Too much money? Too much time on their hands? Too much adulation and temptation?
Much has been made at times of the amount of money paid to elite sportspeople, suggesting that this has been the cause of the downfall of many.
This sort of behaviour has reached a new, horrific low in the person of Michael Vick, a star of the National Football League in the USA. Vick, on a $170 million ten year contract, has just been sentenced to almost two years in gaol for organising dog fights.
Dog fighting – two vicious animals, slavering, baying maniacally at each other, quite literally howling for blood, are thrown into a pit to fight to the death. All for the ‘pleasure’ of excited ‘fans’. Why not throw a few Christians to the lions whilst we’re at it? Or butcher a few babies and pack-rape a couple of women for the crowd?
While a long outlawed practice, Vick organised and hosted this barbarous practice on his own property on an ongoing basis. The court was told that animals which failed to perform sufficiently well were killed by either drowning or hanging. A total of 54 pit bull terriers were removed from Vick’s property and taken into animal care, with Vick wearing a maintenance bill for them of some one million dollars.
One could be forgiven for thinking that with a $170 million dollar contract, many millions more in endorsements and essentially playing sport for a living, Vick would have enough opportunities for reasonable entertainment. With what he had available to him, there was very little that he couldn’t have done if he wanted to. But Vick went for putting together one of the vilest blood sports imaginable. He was hardly short of a quid, so why else would he have done this if not for some sort of sick ‘entertainment’. I think everyone would have been better served if he had instead opted for getting his kicks through something like diving off a deep sea fishing vessel in stormy weather, wearing a cast iron overcoat.
As a kid, my hero was Australian fast bowler, Dennis Lillee. I modelled a lot of my own on-field behaviour on his. Now a lot of years removed, I will admit that I grew my first moustache (long since gone) because Lillee had one. I collected news clippings about him. I worked my guts out practicing in my quest to become a fast bowler just like the great man. The neighbours still remember the maddening and almost never ending sound of a cricket ball crashing into the practice net I put together out of an old iron farm gate. Crash…..crash…..crash. But more importantly, I learned other lessons from Lillee. I learned to play on through pain, injury and hardship; the importance of never giving up on the field; to play it hard but fair, leaving the aggression on the ground; and to have the heart and attitude of a champion even though I sure has heck didn’t have a champion’s ability. My hero was far from perfect, but I learned so much of positive value from him.
What is Vick’s legacy going to be? What has he inspired in his fans? What has he done to inspire youngsters as Dennis Lillee inspired me? How many are going to think, despite Vick’s gaol sentence, that it really is OK to engage in such sickening behaviour? With the publicity that this case received, how many bored louts are going to decide to start dog pits because it is a thrilling, forbidden and dangerous thing to do? Given a choice between the two, I think that my long-suffering neighbours would agree that I made the right one.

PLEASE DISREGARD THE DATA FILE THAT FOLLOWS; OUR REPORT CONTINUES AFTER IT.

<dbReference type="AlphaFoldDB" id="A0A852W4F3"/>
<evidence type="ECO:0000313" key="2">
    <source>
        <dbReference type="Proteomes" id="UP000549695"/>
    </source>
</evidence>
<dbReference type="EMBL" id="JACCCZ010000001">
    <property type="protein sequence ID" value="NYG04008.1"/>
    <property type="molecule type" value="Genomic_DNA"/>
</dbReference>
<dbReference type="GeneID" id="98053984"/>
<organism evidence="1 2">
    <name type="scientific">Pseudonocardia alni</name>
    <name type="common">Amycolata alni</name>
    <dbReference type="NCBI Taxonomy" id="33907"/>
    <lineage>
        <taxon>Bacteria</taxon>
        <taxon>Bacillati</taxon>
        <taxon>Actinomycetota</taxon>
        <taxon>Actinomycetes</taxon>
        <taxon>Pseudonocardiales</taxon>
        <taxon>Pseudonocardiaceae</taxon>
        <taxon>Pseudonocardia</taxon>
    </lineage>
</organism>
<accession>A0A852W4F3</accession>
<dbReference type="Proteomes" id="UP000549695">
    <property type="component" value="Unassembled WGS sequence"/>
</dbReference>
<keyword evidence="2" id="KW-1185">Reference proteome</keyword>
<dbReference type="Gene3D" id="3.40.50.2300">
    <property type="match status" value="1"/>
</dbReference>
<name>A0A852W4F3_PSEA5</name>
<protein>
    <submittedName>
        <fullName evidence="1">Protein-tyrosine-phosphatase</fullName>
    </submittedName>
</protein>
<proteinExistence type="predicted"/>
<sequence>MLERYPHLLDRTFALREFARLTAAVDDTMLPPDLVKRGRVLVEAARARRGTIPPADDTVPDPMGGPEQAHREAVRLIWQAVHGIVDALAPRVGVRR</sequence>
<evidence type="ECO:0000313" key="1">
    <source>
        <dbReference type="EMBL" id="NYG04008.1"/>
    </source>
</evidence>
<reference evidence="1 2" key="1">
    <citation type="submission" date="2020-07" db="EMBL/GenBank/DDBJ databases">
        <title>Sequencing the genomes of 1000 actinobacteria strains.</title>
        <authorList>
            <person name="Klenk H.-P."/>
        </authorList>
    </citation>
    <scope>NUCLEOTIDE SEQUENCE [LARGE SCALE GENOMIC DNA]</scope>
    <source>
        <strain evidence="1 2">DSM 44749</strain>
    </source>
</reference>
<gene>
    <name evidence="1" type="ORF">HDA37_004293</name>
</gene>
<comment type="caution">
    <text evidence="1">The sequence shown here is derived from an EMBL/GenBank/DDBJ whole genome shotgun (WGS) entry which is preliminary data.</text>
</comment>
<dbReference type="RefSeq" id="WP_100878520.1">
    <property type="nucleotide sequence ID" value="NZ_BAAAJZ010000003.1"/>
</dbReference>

The bulk of Lillee’s career was played before cricketer’s received anything like elite sports monies. Even now, the highest paid cricketer in the world only earns a fraction of the likes of Michael Vick. Yet elite sportspeople and the sporting clubs that they may play for, all too often forget one all important thing. If it were not for the fans, their elite sport and elite status would disappear. Elite sportspeople are essentially products that need to be sold to fans. If they don’t sell, then the sponsorship etc disappears. As the money goes, so do the elite players from that body. With the players disappearing, eventually the club goes as well. If there are fewer elite clubs in that particular sporting profession, then there are fewer playing positions leading to even fewer elite players. It is a classic symbiotic relationship. What fans want to see their ‘heroes’ behave like gutter scum?
As much as some of these clowns think that the world revolves around them, it doesn’t. To be a professional, you have a responsibility to act like one. Nobody forced them to be there. Becoming drugged out problem cases like the otherwise supremely gifted Australian Rules footballer Ben Cousins, simply doesn’t cut it. Yet the offences of the Cousins of this world, pale into insignificance when compared to that of Michael Vick. My own hero was far from perfect, but Vick’s vile behaviour overrides any otherwise redeeming qualities he may have, to the point that I am sure many people will join me in objecting to him ever being readmitted to the human race.
It is to be hoped that Michael Vick will never be allowed back into American football at any level ever again, giving him a much more substantive and justified sentence than a maximum gaol term of less than two years. And maybe some other ‘spoiled sports’ will learn from his downfall.